Clear mask project offers fashion, choice and practicality to Deaf community

By Isaiah Colbert, Staff Reporter

Evryn Sevcech, an ASL-English Interpretation student collaborating with fashion students to produce masks accessible to the Deaf community, wears their group’s mask. Camilla Forte

Prior to taking a summer semester hybrid course, Josh Adamczak did not think about the issues wearing a face covering can cause within the Deaf and hard of hearing community by blocking visual emotions on the lower half of the face.

Adamczak is a hearing person, who began to refer to himself as such after learning more about Deaf culture during the course.

A junior fashion studies major, Adamczak said he took “Workshop in Fashion Studies: The Accessible Mask Project” because he wanted to take on the challenge of creating a mask that allows Deaf and hard of hearing people to communicate unhindered.

Now that the course has ended, students have three complete prototypes and time to reflect on areas for improvement.

During the course, students were split up into teams of three and four and were given different breathable fabrics as well as Columbia’s requirements for acceptable masks. The groups then presented their final prototypes to a panel of medical professionals, members of the Deaf community, the commissioner of the Mayor’s Office of People with Disabilities and Benro Ogunyipe, a Deaf community advocate.

Two of the teams gave themselves the nicknames Firepower and Mask Force.

Adamczak was a part of team Firepower. He said their futuristic prototype was inspired by the movie “Tron” and included a cotton hood, a fog-resistant face shield and a harness to secure the full head covering.

As an athlete himself, Ogunyipe said he liked the prototype mask from team Mask Force members because their design involves less work than putting on a face shield or a hood, making it more user-friendly.

Their design has adjustable ear straps to be worn in different ways and a kaleidoscope-patterned clear material around the mouth.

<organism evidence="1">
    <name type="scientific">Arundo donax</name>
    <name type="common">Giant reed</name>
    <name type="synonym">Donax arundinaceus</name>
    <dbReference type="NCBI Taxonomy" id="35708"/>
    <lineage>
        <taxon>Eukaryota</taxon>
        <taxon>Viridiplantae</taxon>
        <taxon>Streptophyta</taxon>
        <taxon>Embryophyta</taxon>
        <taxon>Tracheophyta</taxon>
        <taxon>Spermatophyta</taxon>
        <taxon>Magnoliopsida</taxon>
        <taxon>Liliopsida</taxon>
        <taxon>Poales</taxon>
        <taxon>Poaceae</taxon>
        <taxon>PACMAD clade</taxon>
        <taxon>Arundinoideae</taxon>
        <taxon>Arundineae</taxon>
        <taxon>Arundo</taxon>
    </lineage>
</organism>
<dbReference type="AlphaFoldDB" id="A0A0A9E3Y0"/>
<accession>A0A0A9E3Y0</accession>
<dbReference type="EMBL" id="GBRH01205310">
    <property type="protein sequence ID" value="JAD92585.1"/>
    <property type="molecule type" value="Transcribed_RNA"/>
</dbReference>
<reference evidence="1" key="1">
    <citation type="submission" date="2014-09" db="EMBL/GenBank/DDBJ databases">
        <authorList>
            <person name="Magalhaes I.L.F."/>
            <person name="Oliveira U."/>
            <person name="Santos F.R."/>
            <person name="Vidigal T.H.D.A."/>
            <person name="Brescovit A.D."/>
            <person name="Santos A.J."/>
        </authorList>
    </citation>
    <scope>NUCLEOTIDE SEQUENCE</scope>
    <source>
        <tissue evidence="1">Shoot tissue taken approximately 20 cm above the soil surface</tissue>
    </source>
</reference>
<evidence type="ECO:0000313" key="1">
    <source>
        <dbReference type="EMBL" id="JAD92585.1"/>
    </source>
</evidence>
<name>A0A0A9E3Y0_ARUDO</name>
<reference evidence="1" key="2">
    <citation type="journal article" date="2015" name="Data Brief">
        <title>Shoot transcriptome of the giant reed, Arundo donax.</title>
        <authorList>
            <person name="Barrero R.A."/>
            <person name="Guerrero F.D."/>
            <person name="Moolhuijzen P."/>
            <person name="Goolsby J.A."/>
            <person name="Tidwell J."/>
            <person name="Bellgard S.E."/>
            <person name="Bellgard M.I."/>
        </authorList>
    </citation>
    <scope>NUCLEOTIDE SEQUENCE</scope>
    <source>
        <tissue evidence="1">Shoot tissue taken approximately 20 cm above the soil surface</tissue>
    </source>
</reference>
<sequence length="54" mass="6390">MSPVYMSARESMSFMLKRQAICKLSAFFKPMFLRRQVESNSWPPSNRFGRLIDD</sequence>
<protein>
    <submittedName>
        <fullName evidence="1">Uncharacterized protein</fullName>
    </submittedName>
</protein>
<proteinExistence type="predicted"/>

Ogunyipe said having the option to chose from different masks designs is similar to wearing different pairs of shoes.

“A lot of Deaf and hard of hearing people may have a different preference,” he said. “It all kind of depends on what people like.”

Team Mask Force’s design used rayon, a semi-synthetic fabric, to construct their prototype. Renee Kuhel, junior fashion major, said her team members would love to see their masks constructed on “real deal fabrics” like neoprene, a material used in swimsuits. Courtesy/Caden Marshall

Renee Kuhel, a sophomore fashion studies major and a member of Team Mask Force, said the biggest issue for each team was finding clear materials within the five-week time limit that were reusable, fog-resistant and breathable, without using vents.

Kuhel said it was a rewarding experience because of the fast-paced environment and the completion of a final prototype. Her group made a face mask with a clear area around the mouth and loopholes to accommodate for hairstyles and cochlear implants.

She said they came up with the idea because they wanted to make a mask that was fashionable and multi-functional.

“The time limit that we had was definitely something I’m not used to,” Kuhel said. “The fact that we had five short weeks to do all of this, and we did it … was crazy.”

Every week, Kuhel said fashion students watched videos of various ASL signs for clothing and colors in order to be able to communicate with ASL majors and show what they were learning.

She said it was her first time having an ASL interpreter on a Zoom call, but did not find it distracting.

“We had to pause a little bit to make sure we could see everybody and we had to make sure that [we] could pin the interpreter for whoever needed it,” she said.

Justin LeBlanc, associate professor in the Fashion Studies Department, said the focus of the Accessible Mask Project was to think big on accessibility for face masks, and he was pleased with the final prototypes. Courtesy/Caden Marshall

Justin LeBlanc, an associate professor in the Fashion Studies Department, said feedback from panels provided an evaluation of the Accessible Mask Project, including advice on moving forward.

“We’re hoping to continue this project into the Fall semester and … create a final prototype that could potentially go into production,” LeBlanc said.

Although there are plans to continue the project, students Kuhel and Adamczak said they would not be able to attend due to scheduling conflicts.

Despite conflicts, Adamczak expressed a desire to continue the work outside of the hybrid course, including the possibility of integrating it into his senior thesis project.

“The biggest takeaway for me is that there are aspects of lives that I will never understand,” Adamczak said.